Okay, colour me shocked. Jacques Martin says he and Bob Gainey will name a Habs captain before the end of camp. I can think of so many things wrong with this scenario it's not funny, but here are the top ten:
10. The ghosts. Okay, this is facetious in a way, but when you're dealing with a team with the Canadiens' history, there are some pretty impressive names on the captain's roll. The longest-serving is still sitting directly behind the bench and the retired numbers of half a dozen others are hanging over the ice surface, including that of the boss. That has to be a little bit intimidating for most players.
9. The language issue. This has been beaten to death, resurrected and beaten to death again so many times it doesn't really need explanation. But unless Gainey and Martin appoint one of Lapierre, Latendresse or Laraque as captain, the new guy (Scott Gomez and his French lessons notwithstanding) is going to get as much flack as Saku Koivu ever did. And Koivu gave everything he had to the team and the city, a role it would take any current player years to duplicate.
8. The "look." When I think "captain," I think "Messier." Or "Richard." Or "Yzerman." The guy wearing the "C" has to be able to call out his teammates when warranted, even if it's just by giving them the kind of lazer stare that tells them they're not doing enough and they need to pick it up NOW. It's great to have a guy who leads on the ice, but a captain has to have that extra level of intensity and a degree of respect that commands people to follow him. I don't know any returning Hab who has both the ability to do that and the experience he needs to pull it off. And the new guys are still too new to have the respect they need to manage it.
7. History. The Canadiens have traditionally had the players vote for their captain. Most of the time, that's how it's been. In one notable example, Bob Gainey was appointed by coach Bob Berry instead of being elected by the team. It took a long time for his teammates to overcome the resentment they felt at having the decision taken out of their hands, and it made Gainey's ascension to the captaincy much rougher than it needed to be. It surprises me that Gainey doesn't remember the difficulty his own appointment caused for him when he talks about doing the same to a current player.
6. The room. It's a fragile cameraderie these guys are dealing with right now. Imposing a captain on it before the players have found their own places in the room can kill it before it ever takes root. There's no sense in appointing a captain if it turns out the room decides to follow someone else, and resentment will follow.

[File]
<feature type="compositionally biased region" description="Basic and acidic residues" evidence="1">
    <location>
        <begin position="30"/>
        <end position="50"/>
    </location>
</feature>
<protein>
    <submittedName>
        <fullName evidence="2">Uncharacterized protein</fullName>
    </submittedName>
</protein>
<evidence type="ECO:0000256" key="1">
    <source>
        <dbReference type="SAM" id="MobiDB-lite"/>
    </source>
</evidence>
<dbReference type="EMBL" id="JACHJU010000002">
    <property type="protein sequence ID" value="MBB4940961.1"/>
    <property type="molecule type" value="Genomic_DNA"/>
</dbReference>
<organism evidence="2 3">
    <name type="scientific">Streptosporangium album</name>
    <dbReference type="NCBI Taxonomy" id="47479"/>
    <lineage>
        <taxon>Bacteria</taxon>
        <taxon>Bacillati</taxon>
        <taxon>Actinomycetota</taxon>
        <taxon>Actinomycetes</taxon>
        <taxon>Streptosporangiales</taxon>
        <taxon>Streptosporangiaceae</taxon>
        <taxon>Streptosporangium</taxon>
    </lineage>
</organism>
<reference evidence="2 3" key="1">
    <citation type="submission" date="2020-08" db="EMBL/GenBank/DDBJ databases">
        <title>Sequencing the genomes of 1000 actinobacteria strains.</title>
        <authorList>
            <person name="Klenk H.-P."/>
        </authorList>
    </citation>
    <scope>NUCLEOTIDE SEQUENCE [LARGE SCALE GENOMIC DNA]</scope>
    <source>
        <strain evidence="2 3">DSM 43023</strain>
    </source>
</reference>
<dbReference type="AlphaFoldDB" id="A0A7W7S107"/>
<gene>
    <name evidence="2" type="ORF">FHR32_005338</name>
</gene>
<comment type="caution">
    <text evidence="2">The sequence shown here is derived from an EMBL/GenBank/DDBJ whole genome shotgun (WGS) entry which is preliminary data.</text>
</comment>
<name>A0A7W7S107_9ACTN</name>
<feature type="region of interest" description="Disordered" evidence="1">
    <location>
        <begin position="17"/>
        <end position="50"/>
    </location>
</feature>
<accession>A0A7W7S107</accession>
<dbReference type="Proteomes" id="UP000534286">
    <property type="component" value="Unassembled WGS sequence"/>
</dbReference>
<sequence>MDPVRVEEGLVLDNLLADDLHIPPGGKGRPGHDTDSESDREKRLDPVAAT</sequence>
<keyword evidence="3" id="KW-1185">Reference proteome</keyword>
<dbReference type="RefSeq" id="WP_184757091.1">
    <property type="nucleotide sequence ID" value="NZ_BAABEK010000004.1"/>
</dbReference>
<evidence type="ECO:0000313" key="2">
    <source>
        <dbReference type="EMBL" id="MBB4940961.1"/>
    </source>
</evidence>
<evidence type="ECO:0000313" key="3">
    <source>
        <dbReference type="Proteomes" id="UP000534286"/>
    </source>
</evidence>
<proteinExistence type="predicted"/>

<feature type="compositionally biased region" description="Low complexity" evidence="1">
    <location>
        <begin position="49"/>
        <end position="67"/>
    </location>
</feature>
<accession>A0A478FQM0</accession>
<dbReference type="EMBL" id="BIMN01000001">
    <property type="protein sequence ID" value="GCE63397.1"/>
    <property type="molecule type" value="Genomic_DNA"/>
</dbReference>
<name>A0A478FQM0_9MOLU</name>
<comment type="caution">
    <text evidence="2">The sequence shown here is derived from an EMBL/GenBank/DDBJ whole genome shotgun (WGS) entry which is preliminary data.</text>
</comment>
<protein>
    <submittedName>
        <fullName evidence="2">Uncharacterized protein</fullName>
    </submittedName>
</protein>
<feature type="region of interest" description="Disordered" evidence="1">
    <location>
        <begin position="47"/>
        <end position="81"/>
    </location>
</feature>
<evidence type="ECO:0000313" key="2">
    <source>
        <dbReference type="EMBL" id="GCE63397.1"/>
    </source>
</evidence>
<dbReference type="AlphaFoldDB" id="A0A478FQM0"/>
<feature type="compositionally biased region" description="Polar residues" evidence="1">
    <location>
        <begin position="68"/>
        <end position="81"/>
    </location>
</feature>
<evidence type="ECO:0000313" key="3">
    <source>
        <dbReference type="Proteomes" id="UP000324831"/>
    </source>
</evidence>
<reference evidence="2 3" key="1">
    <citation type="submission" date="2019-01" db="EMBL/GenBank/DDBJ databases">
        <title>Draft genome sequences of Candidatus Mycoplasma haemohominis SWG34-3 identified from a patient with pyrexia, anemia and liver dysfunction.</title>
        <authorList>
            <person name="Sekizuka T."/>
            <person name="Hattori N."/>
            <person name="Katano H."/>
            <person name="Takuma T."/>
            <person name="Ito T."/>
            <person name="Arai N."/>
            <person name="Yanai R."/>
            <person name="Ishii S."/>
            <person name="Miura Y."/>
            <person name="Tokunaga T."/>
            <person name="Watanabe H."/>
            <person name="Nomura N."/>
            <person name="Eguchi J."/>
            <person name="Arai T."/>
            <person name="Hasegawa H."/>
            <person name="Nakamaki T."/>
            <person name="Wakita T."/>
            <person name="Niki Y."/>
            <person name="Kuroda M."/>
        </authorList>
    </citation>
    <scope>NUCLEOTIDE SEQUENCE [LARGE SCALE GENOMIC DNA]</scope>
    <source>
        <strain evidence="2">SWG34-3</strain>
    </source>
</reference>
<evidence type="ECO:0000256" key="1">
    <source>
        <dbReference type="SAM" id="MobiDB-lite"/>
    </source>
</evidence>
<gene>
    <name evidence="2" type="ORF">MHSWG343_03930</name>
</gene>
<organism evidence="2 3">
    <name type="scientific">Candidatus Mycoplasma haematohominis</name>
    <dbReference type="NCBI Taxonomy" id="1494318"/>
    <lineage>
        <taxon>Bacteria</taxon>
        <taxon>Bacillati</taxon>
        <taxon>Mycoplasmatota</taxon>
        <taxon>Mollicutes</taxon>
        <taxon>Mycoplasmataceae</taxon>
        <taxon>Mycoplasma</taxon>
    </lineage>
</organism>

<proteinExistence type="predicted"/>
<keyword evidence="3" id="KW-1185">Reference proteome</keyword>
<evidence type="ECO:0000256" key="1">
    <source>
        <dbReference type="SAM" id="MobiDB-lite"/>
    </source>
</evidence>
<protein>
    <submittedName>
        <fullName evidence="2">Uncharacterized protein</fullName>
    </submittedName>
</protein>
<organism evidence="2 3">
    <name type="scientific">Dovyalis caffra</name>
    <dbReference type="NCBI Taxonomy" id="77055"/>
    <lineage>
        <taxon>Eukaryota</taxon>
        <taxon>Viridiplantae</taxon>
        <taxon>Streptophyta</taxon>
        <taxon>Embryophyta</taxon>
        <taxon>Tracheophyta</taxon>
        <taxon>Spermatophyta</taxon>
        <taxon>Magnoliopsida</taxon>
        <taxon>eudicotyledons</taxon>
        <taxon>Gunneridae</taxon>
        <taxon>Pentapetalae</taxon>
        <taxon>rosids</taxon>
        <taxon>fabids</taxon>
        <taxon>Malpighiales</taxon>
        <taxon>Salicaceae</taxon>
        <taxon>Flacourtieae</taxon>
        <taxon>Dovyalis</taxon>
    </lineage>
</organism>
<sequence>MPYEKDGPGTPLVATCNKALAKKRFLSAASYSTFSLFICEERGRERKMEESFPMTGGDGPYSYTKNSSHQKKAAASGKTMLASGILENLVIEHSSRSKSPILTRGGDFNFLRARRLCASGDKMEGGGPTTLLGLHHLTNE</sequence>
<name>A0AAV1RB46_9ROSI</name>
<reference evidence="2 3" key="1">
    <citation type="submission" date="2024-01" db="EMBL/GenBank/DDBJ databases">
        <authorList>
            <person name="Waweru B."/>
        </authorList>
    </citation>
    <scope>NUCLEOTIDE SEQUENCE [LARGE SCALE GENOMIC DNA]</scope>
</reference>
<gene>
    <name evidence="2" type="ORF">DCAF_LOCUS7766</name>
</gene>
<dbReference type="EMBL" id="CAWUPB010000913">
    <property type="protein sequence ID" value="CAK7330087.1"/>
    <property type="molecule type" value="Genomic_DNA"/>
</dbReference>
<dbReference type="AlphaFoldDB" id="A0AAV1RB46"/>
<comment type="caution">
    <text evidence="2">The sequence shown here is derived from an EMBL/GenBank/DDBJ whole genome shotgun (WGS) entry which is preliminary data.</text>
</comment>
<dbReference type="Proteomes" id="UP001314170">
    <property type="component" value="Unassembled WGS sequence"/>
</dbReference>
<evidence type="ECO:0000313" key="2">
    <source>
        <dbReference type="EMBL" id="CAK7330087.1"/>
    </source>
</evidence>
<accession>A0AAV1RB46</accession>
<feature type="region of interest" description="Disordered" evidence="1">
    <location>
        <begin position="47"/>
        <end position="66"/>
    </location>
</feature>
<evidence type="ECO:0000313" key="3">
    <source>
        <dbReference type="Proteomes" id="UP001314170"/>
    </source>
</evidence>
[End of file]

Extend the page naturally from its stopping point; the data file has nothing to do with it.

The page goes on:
5. The timing. Gainey and Martin might think they've seen enough at camp to justify the selection of a captain. But players show their true mettle when facing adversity. There's no adversity in camp, so it would be better to wait until the team has been battle-tested before choosing someone for leadership. After all, what's the rush?
4. The impression. Management's picking a captain implies the captain is management's man. That's enough to make his teammates be wary about trusting him completely.
3. The blame factor. Appointing a captain now means someone in the room must be the guy who stands up and takes public responsibility for the team's play. On a team that's still largely an unknown quantity, it focuses attention on one player...win or lose. Unfortunately, if the team ends up needing some extra time to come together and starts off the season on a losing streak, it's much too easy for the other players to duck responsibility and look to the captain to solve their problems and answer the tough questions. Not that I necessarily think this group would duck responsibility, but the temptation is there.
2. The pressure. This is a team on the rebound. Just about every player has something to prove: Latendresse that he can be a real power forward, Lapierre that he can maintain the intensity he showed in the second half last year, Gomez that he can put up more than 16 goals a year, Plekanec and Andrei Kostitsyn that they can come back from sub-par seasons, Gionta and Cammalleri that they can justify fat, long-term contracts, and the list goes on. Adding the burden of the captaincy in Montreal, with its responsibility and scrutiny, to the pressure a player already feels to prove himself on the ice is asking an awful lot.
And the number one reason why it's not a good idea...at all...for Gainey and Martin to pick a captain at the end of training camp is:
1. The wrong guy. If Gainey and Martin appoint Andrei Markov, for example, and Markov's play falls off because he's uncomfortable with the attention, the cost on the ice is too great to justify the decision. If they pick Scott Gomez or Mike Cammalleri and they fail to produce offensively, it will bring ridicule and scorn down on them. They'll be embarrassed and unhappy. Likewise, if management picks a guy like Lapierre, there has to be some concern that he'll fall back into the inconsistency that had him in the minors two years ago and the pressbox last season. Then what? The worst thing that could happen is to pick a player who's already got questions to answer, and have all his attention and concern poured into answering questions about why he's the captain when he's struggling so badly. The player looks bad because he's not just a struggling player, but a struggling captain and management looks bad for picking the wrong man for the job.
There's nothing wrong with waiting before choosing a captain. In fact, I can't think of any reason why Gainey and Martin would want to rush this decision. There are just too many pitfalls and very few rewards. I question this move, and in a season we're already entering with so many questions, I think there doesn't need to be any more.